• It does come across as part confessional. For example, on one page, you are reading how Yates went for a ramp test and produced the best wattage figures since Eddy Merckx, and on the next page he confesses to turning his grass brown because he would urinate out his window. Confessions may have their place, but perhaps the confession box is a better place than you’re autobiography. A couple of times I felt like saying ‘just a bit too much information, Yatesy’
  • On the plus side you feel you are reading quite an open and honest account. There isn’t really a side to Yates, he does tell it like he is.
  • Another good feature of the book is simply the fact that Yates has been at the heart of procycling for the past 30 years. He may have been mostly a domestique, but he was racing alongside the greats of the era from Stephen Roche, Sean Kelly and Robert Millar. I particularly liked the insights into Robert Millar.
  • Apart from the yellow jersey in the Tour, he also rates his 5th place in the 1994 Paris Roubaix as one of his best achievements. (This particular race was rated at number 2 in one magazine as the toughest classic of all time.)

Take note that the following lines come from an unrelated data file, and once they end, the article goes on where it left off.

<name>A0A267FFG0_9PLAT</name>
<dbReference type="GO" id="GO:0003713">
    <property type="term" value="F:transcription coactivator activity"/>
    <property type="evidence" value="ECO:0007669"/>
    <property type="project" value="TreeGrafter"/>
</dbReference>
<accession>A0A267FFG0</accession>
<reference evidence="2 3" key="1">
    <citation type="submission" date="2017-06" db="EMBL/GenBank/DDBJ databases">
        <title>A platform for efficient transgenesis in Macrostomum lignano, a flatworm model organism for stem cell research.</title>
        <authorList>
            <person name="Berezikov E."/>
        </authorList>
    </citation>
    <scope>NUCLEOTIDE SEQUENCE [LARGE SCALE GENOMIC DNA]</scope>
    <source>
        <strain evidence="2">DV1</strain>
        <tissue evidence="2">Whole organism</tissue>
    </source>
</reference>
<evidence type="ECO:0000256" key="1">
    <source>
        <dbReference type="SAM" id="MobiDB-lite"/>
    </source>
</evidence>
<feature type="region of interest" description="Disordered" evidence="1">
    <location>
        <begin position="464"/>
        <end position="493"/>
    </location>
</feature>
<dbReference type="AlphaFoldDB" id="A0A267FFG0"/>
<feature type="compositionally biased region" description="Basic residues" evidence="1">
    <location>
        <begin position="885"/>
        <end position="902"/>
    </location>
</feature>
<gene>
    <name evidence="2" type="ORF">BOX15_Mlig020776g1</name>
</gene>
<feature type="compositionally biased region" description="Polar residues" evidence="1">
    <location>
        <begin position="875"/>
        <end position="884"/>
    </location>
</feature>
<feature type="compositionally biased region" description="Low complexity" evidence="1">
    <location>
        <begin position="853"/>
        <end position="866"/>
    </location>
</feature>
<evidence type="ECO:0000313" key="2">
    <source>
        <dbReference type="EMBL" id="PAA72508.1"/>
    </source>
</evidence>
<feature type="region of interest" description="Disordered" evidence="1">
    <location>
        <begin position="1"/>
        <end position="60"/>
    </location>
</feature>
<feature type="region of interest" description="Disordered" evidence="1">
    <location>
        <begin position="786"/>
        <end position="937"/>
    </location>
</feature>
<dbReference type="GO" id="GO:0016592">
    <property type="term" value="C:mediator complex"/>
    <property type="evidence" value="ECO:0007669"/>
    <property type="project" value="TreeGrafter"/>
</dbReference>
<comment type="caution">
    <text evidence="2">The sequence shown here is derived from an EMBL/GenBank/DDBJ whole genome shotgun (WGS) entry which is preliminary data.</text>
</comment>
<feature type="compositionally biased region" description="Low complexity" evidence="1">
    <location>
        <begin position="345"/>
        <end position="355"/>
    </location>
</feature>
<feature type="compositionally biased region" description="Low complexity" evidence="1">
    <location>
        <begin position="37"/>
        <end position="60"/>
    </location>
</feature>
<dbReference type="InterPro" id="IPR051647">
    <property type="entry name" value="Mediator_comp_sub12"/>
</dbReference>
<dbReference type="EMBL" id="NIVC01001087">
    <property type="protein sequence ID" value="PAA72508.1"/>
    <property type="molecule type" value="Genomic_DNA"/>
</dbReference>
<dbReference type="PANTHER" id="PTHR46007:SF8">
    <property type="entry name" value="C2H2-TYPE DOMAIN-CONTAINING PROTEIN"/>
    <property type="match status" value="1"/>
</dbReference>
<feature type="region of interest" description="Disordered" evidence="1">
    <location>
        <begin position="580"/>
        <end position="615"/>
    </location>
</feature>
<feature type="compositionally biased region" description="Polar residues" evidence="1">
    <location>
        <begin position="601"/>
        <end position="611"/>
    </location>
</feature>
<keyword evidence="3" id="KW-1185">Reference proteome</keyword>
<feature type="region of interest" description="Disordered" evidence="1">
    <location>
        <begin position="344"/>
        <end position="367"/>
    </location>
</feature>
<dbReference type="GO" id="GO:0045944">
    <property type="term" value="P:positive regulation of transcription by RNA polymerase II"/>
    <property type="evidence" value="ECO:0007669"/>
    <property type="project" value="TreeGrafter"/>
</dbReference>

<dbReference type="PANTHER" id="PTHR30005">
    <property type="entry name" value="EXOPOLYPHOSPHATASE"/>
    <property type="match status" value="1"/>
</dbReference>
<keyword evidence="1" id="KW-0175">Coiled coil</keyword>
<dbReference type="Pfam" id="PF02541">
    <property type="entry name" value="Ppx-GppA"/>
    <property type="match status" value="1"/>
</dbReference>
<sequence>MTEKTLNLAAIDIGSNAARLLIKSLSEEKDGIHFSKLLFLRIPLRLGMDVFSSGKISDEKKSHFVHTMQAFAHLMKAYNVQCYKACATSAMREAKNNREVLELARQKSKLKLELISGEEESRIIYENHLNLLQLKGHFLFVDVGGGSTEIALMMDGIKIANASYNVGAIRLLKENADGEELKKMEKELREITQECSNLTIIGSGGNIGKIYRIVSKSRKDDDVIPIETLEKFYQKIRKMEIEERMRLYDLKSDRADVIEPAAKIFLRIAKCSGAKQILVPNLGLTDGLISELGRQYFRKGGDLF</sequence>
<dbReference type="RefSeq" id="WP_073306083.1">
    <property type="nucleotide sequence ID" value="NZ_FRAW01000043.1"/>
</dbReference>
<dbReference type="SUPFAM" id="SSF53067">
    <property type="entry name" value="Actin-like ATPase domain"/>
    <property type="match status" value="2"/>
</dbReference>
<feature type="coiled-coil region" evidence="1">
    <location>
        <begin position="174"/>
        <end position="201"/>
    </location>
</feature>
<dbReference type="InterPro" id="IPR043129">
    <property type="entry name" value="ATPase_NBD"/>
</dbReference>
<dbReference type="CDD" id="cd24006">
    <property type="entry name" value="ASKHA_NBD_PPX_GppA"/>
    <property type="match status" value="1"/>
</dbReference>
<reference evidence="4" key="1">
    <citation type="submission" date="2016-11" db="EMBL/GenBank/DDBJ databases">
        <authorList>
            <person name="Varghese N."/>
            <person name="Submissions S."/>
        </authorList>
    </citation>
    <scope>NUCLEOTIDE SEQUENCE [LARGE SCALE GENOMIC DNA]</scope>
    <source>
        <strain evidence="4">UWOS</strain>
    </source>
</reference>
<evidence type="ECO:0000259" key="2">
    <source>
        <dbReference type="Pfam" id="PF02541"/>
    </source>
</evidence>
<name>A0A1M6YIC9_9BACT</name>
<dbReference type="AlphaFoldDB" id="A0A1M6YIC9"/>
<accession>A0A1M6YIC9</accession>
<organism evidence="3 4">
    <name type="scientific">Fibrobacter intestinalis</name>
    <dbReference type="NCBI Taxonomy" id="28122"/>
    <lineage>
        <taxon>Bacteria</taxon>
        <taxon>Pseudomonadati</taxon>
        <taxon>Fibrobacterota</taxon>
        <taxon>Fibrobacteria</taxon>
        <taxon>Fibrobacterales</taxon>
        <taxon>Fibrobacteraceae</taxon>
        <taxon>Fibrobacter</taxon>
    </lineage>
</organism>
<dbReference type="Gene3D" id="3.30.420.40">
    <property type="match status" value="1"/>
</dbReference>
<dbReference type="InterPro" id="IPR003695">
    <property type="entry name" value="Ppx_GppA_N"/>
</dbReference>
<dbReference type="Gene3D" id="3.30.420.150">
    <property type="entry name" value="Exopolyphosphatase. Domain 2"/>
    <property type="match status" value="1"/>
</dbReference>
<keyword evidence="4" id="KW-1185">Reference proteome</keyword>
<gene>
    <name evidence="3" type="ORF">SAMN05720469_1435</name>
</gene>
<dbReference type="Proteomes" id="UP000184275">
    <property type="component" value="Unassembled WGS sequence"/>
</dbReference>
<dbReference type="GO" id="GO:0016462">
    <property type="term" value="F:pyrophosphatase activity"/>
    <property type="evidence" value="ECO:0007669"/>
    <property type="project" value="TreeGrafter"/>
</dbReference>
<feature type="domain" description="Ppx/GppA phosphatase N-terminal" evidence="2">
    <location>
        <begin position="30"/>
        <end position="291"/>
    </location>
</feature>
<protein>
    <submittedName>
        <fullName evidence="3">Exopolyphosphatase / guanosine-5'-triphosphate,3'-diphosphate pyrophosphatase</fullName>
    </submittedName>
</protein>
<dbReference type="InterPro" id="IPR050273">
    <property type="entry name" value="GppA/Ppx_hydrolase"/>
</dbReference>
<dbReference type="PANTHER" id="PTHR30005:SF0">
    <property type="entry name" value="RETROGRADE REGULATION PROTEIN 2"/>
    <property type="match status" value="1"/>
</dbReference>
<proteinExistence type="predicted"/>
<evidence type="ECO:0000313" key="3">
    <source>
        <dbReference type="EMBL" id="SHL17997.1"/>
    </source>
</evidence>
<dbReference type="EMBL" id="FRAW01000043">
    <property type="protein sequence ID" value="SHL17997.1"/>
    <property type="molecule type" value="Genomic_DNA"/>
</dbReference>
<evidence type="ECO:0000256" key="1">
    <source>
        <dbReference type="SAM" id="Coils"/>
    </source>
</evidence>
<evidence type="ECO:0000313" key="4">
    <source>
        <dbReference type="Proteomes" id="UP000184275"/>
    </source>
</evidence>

• One chapter is written by his ex-wife. I thought that was a good touch and offered an interesting insight from another perspective. Only it did reinforce Yates’ image as a bit of a lad.
  • It was perhaps fitting that Sean Yates was director sportive for Team Sky when Bradley Wiggins was the first British person to win the Tour de France. But, you don’t particularly come away with an overwhelming sense of achievement and pride. The thing that sticks in your mind (perhaps unfairly) is the petty dispute between Wiggins and Froome. Wiggins wanting to leave the race, whilst wearing yellow because he felt Froome stabbed him in the back by attacking on one stage. Yates said it took Dave Brailsford to persuade Wiggins to stay in the race.